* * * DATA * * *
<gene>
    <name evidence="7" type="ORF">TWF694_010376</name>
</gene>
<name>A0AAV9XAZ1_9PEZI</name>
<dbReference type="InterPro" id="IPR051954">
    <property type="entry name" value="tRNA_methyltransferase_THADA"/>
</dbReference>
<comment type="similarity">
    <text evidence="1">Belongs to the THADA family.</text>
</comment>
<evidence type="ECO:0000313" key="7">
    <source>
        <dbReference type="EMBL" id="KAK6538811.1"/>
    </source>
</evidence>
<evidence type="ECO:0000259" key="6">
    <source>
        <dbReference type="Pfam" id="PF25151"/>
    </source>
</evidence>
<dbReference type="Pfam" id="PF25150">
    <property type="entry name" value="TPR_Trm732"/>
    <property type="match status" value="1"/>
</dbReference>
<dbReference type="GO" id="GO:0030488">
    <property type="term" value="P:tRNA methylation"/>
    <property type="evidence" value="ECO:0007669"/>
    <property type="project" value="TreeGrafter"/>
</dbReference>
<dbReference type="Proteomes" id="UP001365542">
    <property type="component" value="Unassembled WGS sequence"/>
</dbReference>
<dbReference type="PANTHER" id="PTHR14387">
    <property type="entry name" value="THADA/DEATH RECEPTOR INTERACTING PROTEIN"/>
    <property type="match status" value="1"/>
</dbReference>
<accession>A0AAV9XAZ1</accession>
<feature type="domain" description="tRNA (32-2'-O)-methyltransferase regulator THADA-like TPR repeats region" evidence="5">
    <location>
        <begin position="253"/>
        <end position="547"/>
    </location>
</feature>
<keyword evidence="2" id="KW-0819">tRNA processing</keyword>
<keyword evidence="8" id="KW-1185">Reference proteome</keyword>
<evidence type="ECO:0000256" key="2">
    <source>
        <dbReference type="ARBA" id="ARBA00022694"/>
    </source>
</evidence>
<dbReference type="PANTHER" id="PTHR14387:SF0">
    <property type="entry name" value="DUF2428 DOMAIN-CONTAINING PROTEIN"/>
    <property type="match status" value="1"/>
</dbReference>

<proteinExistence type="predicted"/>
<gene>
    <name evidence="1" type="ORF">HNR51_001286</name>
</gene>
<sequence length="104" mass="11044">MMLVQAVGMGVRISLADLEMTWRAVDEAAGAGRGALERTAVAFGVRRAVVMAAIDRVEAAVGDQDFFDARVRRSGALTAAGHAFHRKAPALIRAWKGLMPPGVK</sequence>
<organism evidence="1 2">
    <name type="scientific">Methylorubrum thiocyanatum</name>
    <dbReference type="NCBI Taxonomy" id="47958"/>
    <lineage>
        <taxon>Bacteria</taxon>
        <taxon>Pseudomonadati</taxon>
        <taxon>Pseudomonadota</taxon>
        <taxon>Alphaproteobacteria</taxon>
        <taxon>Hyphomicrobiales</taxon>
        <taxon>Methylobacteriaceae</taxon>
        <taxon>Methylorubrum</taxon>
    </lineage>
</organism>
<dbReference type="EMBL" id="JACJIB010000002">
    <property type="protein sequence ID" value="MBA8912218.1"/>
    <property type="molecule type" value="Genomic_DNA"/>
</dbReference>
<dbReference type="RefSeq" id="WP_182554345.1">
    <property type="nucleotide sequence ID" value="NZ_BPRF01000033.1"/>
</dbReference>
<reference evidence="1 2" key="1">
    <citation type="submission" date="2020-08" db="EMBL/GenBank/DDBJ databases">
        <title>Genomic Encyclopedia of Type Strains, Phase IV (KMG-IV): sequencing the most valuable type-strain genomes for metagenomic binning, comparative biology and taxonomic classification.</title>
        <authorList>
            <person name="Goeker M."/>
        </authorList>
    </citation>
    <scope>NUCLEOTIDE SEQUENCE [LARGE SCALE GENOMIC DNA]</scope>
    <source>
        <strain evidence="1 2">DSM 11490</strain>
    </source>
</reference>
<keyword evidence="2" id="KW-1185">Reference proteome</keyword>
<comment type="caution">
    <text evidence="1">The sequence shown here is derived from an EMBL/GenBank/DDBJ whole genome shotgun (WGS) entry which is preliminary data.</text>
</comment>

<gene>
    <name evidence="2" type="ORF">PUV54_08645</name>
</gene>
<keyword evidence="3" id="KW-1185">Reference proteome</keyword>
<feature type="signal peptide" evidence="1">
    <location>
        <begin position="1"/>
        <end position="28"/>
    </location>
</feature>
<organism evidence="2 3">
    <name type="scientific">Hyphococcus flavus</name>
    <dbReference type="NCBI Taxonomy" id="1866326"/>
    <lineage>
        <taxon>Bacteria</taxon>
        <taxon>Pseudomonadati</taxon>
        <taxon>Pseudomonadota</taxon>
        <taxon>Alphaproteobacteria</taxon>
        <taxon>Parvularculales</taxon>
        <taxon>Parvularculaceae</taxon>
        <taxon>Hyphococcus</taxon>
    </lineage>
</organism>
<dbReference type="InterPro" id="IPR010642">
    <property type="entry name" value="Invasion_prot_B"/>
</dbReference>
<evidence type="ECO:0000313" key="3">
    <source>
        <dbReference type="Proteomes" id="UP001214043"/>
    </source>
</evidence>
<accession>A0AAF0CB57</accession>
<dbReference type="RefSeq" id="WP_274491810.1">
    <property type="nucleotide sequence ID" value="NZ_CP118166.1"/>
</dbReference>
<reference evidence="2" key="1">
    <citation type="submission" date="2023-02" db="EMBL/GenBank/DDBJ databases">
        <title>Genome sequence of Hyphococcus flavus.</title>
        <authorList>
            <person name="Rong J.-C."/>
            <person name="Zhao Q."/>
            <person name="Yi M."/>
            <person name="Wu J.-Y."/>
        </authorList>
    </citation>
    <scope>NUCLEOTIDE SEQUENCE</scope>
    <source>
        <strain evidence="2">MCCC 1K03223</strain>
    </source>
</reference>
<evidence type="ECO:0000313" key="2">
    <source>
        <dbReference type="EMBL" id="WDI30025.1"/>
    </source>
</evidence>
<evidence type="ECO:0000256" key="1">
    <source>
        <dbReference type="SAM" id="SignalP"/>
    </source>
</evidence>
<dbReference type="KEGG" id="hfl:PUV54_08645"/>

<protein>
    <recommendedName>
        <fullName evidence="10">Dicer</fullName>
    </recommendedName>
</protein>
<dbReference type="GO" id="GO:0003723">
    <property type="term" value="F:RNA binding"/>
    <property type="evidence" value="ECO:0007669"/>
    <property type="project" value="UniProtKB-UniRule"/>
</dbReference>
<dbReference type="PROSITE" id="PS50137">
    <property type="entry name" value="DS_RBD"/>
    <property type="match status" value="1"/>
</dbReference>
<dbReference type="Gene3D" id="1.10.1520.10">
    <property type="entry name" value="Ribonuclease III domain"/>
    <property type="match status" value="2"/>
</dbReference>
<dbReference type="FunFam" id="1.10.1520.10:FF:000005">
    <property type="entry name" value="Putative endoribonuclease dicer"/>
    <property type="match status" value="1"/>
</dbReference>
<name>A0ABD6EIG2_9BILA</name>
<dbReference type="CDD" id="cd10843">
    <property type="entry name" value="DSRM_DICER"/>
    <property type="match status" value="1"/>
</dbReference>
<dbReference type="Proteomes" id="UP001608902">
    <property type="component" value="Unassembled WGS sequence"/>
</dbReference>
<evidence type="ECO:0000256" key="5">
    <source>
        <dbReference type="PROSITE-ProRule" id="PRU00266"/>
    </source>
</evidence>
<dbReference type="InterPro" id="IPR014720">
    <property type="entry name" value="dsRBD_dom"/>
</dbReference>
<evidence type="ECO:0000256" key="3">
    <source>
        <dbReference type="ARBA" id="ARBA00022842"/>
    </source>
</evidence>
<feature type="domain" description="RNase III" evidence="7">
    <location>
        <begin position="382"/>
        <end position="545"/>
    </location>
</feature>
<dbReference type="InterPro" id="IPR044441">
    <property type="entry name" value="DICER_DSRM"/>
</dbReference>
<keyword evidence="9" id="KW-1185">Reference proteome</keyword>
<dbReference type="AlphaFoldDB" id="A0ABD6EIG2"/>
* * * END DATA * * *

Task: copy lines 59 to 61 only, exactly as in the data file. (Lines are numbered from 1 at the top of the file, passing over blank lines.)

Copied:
<sequence length="104" mass="11044">MMLVQAVGMGVRISLADLEMTWRAVDEAAGAGRGALERTAVAFGVRRAVVMAAIDRVEAAVGDQDFFDARVRRSGALTAAGHAFHRKAPALIRAWKGLMPPGVK</sequence>
<organism evidence="1 2">
    <name type="scientific">Methylorubrum thiocyanatum</name>